DATAMATH CALCULATOR MUSEUM
This Guide was prepared by fellow calculator collector Marek Czeszek and is published on his website. Marek granted the Datamath Calculator Museum in April 2008 the rights to use both his pictures and text.
The information in this Guide was compiled carefully but we are not responsible if someone destroys his calculator!
Most common troubles with TI–59 calculators are caused probably by their magnetic card readers; this article should help you solve these problems. Below, I've only included repairs that do not require breaking into electronics (without soldering, to be precise). The card readers of the TI–59’s are, to be sure, very solid and reliable, but with time they wear away or simply get dirty.
Since the other elements (electronics, keyboard) could go out of order as well, therefore not any card reading problem stands for the card reader damage.
Thus, before you disassemble the calculator (it’s always a little bit risky!) – I suggest to try the following:
1. Control the voltage of Battery Pack BP1 or BP1A (it should be ca. 3.6V),
2. Try to work with AC adaptor/charger (AC9131, AC9900/H, AC9900/Ht) AND battery pack together,
3. Use Cleaning Cards,
4. Put some alcohol or magnetic head cleaning liquid on the Cleaning Card. They are saturated with cleaning solution, but with time they could be just dried.
5. Try to use other (surely good written) magnetic card.
If the above doesn’t help – your card reader is probably really damaged (or, at least, dirty) and you have to repair, or clean it. It’s a good opportunity to clean the whole machine thoroughly.
If you are afraid, that your experience in electronics and mechanics is not sufficient – I suggest to charge whichever "wizard" for this task. Keep always in mind, that:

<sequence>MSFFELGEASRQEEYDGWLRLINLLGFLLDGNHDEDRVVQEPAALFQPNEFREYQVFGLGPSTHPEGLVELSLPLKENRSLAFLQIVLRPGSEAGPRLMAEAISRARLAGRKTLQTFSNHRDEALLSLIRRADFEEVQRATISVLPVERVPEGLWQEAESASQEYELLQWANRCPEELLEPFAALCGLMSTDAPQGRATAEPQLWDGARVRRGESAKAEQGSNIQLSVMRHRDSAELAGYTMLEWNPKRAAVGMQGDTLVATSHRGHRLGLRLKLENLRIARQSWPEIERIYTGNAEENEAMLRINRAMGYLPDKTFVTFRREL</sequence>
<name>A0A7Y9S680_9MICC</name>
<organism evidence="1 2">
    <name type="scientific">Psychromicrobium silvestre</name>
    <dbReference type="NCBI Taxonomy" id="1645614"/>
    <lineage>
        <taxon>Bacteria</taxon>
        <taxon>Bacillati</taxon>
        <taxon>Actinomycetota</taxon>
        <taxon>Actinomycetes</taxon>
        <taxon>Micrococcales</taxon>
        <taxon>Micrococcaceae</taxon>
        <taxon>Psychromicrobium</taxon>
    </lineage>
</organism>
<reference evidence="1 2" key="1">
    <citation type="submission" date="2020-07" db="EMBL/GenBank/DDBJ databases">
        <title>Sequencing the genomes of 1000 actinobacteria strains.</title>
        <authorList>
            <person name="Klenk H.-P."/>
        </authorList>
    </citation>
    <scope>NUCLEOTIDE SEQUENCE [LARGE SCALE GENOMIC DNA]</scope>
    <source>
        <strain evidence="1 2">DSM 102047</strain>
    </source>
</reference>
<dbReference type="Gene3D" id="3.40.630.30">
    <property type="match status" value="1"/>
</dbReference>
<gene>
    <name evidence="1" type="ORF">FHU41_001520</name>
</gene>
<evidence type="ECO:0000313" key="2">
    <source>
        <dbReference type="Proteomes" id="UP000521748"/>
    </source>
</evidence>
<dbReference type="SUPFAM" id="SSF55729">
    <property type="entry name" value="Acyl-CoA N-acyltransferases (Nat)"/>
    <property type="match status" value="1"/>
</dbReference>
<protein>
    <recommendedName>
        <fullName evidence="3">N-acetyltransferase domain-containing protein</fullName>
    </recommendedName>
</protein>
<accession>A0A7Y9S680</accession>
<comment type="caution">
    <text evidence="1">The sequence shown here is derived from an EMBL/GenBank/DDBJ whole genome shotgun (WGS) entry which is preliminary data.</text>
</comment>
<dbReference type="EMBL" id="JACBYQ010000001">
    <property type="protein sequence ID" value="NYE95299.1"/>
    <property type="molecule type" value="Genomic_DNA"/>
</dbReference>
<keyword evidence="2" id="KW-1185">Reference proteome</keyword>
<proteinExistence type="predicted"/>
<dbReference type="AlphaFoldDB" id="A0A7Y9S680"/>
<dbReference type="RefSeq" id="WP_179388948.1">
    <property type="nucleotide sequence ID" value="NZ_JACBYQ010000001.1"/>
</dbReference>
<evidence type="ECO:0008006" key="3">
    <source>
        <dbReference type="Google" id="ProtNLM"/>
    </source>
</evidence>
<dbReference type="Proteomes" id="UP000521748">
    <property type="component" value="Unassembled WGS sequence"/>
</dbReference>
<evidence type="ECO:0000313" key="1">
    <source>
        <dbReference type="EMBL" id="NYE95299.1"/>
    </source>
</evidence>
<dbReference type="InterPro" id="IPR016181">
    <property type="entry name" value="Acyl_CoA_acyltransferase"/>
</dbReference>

THERE ARE NO SPARE PARTS FOR THESE OLD CALCULATORS!!
It means – if something goes wrong – you can get the spare parts only from another machine. Repairing the damaged parts is mostly either very hard, or impossible at all.
This article was written only for informational purpose. The author takes no responsibility for any consequences of using this information, especially if someone damages his calculator or himself.
You can download, copy, share with friends and print out this article but:
• You can’t use this materials for any commercial purpose, or for any public display (commercial or noncommercial),
• Modify the materials,
• Remove any copyright, or other proprietary notations from this materials.
Thanks to Michał Wronko for helping to prepare of this article.
• What do you need?
1. Flat screwdriver, or small coin,
2. Precision Philips screwdriver,
3. Precision flat screwdriver (max. 2 mm wide),
4. Sharp knife,
5. Precision pliers,
6. Several cotton swabs for cleaning,
7. Soft rags or paper for cleaning,
8. A small brush for cleaning,
9. A piece of plastic foil,
10. A 68 x 95 mm piece of ca. 2 mm thick sponge (optionally for exchange).
11. Alcohol and/or magnetic head cleaning fluid,
12. White spirit (only for gear cleaning!),
13. Paraffin jelly or similar light lubricant,
14. Common dental cream for polishing of display filter,
15. Common dish detergent,
16. A small box for the small parts.
17. Enough of time, patience, skills and maybe a big hammer (in case of last despair).
On all the photos below – the points of interest are marked in blue; the things to move (press) are marked in orange.
• Step-by-Step Instructions
1. Removing of the Battery Pack BP1 or BP1A.
First of all – disconnect the AC adapter/charger. The electronics of your TI–59 could be irreversibly damaged when working with AC adapter/charger without battery pack inside!
Then lever the battery pack with a small coin (or flat screwdriver) and take it out. If you suspect, that the battery compartment got dirty (Ni–Cd rechargeable batteries are corroded, or even leaked) – remove the Library Module first, then open the case and try to remove the battery pack. Be careful – the cells and leaked chemicals are toxic! Follow your local rules of disposal.
2. Removing of the Library Module.
Pull the module cover out. The module itself should drop out free; it’s fixed only with the cover and contact springs.
3. Opening of the Case.
Using Philips screwdriver turn these two screws out.